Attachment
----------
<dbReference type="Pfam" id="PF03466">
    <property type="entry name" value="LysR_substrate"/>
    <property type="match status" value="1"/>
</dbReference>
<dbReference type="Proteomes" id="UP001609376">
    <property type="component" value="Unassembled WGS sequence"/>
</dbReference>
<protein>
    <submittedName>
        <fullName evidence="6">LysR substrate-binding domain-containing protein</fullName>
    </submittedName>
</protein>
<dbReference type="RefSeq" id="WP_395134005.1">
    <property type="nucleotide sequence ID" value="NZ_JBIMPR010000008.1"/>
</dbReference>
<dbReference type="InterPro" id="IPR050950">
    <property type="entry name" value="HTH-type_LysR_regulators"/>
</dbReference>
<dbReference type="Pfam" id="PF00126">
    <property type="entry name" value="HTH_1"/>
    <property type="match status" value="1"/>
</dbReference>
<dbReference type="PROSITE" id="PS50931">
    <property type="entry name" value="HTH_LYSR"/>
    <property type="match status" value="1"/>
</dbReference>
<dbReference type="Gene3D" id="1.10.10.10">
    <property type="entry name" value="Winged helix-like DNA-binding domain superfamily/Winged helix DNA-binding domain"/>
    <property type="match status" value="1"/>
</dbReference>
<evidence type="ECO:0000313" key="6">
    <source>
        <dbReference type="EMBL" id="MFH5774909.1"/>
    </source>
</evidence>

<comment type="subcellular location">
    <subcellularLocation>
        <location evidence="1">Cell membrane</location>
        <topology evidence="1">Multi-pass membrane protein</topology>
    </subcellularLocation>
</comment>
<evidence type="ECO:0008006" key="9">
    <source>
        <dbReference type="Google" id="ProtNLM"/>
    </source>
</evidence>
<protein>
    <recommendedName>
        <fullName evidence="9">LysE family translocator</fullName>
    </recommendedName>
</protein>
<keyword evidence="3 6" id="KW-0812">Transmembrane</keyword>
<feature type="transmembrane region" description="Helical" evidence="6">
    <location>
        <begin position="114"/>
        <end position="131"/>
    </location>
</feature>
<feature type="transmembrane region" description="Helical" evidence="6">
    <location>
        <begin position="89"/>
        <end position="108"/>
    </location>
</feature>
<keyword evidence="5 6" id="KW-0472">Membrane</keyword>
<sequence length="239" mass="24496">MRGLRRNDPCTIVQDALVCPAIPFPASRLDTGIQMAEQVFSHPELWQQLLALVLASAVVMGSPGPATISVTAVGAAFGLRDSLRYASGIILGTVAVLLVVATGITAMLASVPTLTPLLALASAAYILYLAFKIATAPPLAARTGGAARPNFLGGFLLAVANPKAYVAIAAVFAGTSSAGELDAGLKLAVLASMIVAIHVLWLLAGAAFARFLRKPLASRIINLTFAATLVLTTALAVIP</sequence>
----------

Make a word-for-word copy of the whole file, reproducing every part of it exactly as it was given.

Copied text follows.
<dbReference type="Pfam" id="PF03466">
    <property type="entry name" value="LysR_substrate"/>
    <property type="match status" value="1"/>
</dbReference>
<dbReference type="Proteomes" id="UP001609376">
    <property type="component" value="Unassembled WGS sequence"/>
</dbReference>
<protein>
    <submittedName>
        <fullName evidence="6">LysR substrate-binding domain-containing protein</fullName>
    </submittedName>
</protein>
<dbReference type="RefSeq" id="WP_395134005.1">
    <property type="nucleotide sequence ID" value="NZ_JBIMPR010000008.1"/>
</dbReference>
<dbReference type="InterPro" id="IPR050950">
    <property type="entry name" value="HTH-type_LysR_regulators"/>
</dbReference>
<dbReference type="Pfam" id="PF00126">
    <property type="entry name" value="HTH_1"/>
    <property type="match status" value="1"/>
</dbReference>
<dbReference type="PROSITE" id="PS50931">
    <property type="entry name" value="HTH_LYSR"/>
    <property type="match status" value="1"/>
</dbReference>
<dbReference type="Gene3D" id="1.10.10.10">
    <property type="entry name" value="Winged helix-like DNA-binding domain superfamily/Winged helix DNA-binding domain"/>
    <property type="match status" value="1"/>
</dbReference>
<evidence type="ECO:0000313" key="6">
    <source>
        <dbReference type="EMBL" id="MFH5774909.1"/>
    </source>
</evidence>

<comment type="subcellular location">
    <subcellularLocation>
        <location evidence="1">Cell membrane</location>
        <topology evidence="1">Multi-pass membrane protein</topology>
    </subcellularLocation>
</comment>
<evidence type="ECO:0008006" key="9">
    <source>
        <dbReference type="Google" id="ProtNLM"/>
    </source>
</evidence>
<protein>
    <recommendedName>
        <fullName evidence="9">LysE family translocator</fullName>
    </recommendedName>
</protein>
<keyword evidence="3 6" id="KW-0812">Transmembrane</keyword>
<feature type="transmembrane region" description="Helical" evidence="6">
    <location>
        <begin position="114"/>
        <end position="131"/>
    </location>
</feature>
<feature type="transmembrane region" description="Helical" evidence="6">
    <location>
        <begin position="89"/>
        <end position="108"/>
    </location>
</feature>
<keyword evidence="5 6" id="KW-0472">Membrane</keyword>
<sequence length="239" mass="24496">MRGLRRNDPCTIVQDALVCPAIPFPASRLDTGIQMAEQVFSHPELWQQLLALVLASAVVMGSPGPATISVTAVGAAFGLRDSLRYASGIILGTVAVLLVVATGITAMLASVPTLTPLLALASAAYILYLAFKIATAPPLAARTGGAARPNFLGGFLLAVANPKAYVAIAAVFAGTSSAGELDAGLKLAVLASMIVAIHVLWLLAGAAFARFLRKPLASRIINLTFAATLVLTTALAVIP</sequence>